Tourists’ activity patterns and variety seeking behavior: innovative tools
July 14, 2020
Tourism has been “locked down” everywhere and is still suffering dramatically from recent circumstances and the pandemia that has developed worldwide. To recover it needs a big effort and to start anew most effectively and efficiently, taking advantage of all the available resources and of the most advanced technologies.
Tourism is undergoing a radical transformation, driven by the diffusion of digital innovation and the spread and availability of “Big Data”, and among them, of “path data”. Path data describe the positions of consumers in space and time and their movements within the environment (Hui, Fader and Bradlow 2009) and are well suited to describe the processes that tourists carry out in their trips.
Indeed, in their trips, tourists engage in a sequence of activities. Before their trip, they collect information about their destination and about transportation and accommodation options, book transportation and accommodation, and so on; during their trip, they collect last minute and on the spot information, move towards and around the destination, enjoy food, take part into sport and cultural events, exploit entertainment opportunities, and so on; after their trip, they recall information about the destination and about their behavior, communicate and share their memories with friends, and so on.
In this way, they perform activities that bear upon their judgments, their feelings and the relations they establish with their suppliers and relevant stakeholders.
Among the most notable features of these activities is their variety. Indeed, “variety” is an important ingredient in our lives and empirical evidence suggests that consumers are often motivated by a positive bias towards variety and that variety is an important driver of consumer behaviour (Mc Alister 1984). The search for variety is a very common and well documented behavior in consumer markets across industries and it features prominently in tourism and in shaping tourist decisions and experience (Anton, Camarero and Laguna-Garcia 2018).
Research objective and methodology
The aim of our research is to understand tourists’ activity patterns and to analyze their variety seeking behavior, to develop tools to cope with it. Our research is based on the analysis of the sequence of activities, or segments of activities, tourists engage in. It is meant to measure variety in behavior and to cluster these sequences, to perform a behavior-based segmentation of tourists in their activity patterns.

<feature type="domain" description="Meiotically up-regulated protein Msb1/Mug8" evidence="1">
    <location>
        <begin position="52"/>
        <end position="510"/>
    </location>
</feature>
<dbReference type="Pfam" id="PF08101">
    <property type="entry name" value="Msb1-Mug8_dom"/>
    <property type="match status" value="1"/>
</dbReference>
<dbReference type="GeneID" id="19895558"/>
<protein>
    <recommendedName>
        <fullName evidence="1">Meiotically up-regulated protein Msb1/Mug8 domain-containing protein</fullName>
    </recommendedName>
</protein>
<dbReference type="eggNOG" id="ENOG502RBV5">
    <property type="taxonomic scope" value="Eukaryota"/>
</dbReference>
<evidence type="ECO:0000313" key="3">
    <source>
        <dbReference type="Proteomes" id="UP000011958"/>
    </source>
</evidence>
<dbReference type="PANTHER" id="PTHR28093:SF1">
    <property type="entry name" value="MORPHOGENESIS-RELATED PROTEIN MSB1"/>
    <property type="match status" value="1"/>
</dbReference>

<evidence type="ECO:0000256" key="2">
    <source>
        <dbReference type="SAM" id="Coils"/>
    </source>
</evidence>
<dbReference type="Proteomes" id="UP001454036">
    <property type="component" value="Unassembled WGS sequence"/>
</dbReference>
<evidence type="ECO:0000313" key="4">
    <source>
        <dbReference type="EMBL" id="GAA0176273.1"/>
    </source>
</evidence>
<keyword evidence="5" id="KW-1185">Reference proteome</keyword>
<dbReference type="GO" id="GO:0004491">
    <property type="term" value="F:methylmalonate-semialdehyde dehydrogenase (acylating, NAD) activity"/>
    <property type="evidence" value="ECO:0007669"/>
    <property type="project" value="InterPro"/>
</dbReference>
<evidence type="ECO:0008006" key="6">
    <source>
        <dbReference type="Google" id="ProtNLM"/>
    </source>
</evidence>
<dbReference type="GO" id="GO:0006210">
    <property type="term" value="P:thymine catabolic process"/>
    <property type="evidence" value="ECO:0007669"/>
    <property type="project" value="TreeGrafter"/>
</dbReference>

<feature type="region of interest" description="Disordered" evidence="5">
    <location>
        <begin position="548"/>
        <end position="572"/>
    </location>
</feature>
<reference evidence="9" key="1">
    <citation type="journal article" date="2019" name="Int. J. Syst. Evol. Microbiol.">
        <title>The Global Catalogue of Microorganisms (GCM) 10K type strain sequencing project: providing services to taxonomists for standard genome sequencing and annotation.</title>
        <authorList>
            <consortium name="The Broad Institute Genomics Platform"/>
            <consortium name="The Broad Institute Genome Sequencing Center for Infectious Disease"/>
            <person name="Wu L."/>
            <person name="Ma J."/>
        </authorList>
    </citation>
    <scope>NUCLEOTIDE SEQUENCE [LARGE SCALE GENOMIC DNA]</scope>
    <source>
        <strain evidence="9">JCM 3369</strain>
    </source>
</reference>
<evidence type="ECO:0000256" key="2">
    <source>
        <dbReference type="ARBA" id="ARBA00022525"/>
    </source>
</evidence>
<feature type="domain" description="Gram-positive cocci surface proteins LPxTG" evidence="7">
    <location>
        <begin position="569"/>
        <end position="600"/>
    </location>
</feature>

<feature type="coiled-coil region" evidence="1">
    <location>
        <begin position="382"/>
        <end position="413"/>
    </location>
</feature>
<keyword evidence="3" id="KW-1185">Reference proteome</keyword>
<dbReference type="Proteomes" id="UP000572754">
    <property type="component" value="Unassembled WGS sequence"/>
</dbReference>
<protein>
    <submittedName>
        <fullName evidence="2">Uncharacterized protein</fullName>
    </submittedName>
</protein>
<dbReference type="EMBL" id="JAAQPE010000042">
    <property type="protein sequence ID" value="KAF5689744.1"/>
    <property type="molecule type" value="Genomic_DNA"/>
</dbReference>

Variety is a multidimensional construct and can be measured by drawing on several metrics such as the number of activities performed at least once, whether few or many (number of unique activities); the balance among activities, whether homogeneous and balanced or heterogeneous and un-balanced (Shannon entropy index); the amount of switching across activities, whether frequent or not (switching index).
Here we avoid technicalities, but just let us mention in passing that in our analysis we apply up-to-date concepts and techniques, like Levenshtein distance (a Sequence Alignment Method), to measure the distance between sequences, and Fuzzy C-Medoids (a FCMd algorithm), to “fuzzy” cluster the sequences and extract “medoids” or observed prototypes of these sequences.
The research setting
We study skiers’ behavior, and we analyze their daily ski trips, i.e. the sequence of ski lift chosen by skiers in their daily trips. Data for our analysis are drawn from the Dolomiti Superski dataset, which reports ordered sequences of seasonal Radio-Frequency Identification (RFID) cards swiping, or “bips” as coded in the dataset. Each record of the database identify the lift visited by a skier. Given this data, we can reconstruct the daily path of each skier for a long time period, and we sample 330 skiers observed during a week vacation.
A number of useful and interesting lessons can be learned. The research shows, first of all, that activity patterns across tourists are heterogeneous, and to account for such heterogeneity we need, in our rather small sample, a large number (14) of medoids or representative skiers. Therefore, service providers should be prepared to deal with, and to accommodate for, a lot of heterogeneity in behavior in their markets.
But our research shows also that heavy and light users do not differ in their variety seeking behavior. Usage-rate is not related to variety in activity patterns, in any of its forms, and there is no significant relationship between the total number of lifts used and the indices we are using to measure variety in behavior. In choosing their targets and defining their positioning, therefore, service providers should be ready to address a broad range of behaviors, from the more diverse to the more homogeneous.
Finally, as expected, indicators of variety are intertwined to each other to a large extent, so that skiers display different profiles of variety seeking consistent across dimensions.
In conclusion, we remember that we have focused our research on tourists’ activities, investigating their variety seeking behavior, a traditional and key concept in marketing. We have gathered path data, that are better suited to understand processes, and we have applied new and improved tools to our analysis. Our analysis confirms, by and large, previous findings on variety seeking, although it suggests also that some of the findings do not hold in our context, and most notably that there is no association between purchase or consumption quantities and variety in behavior.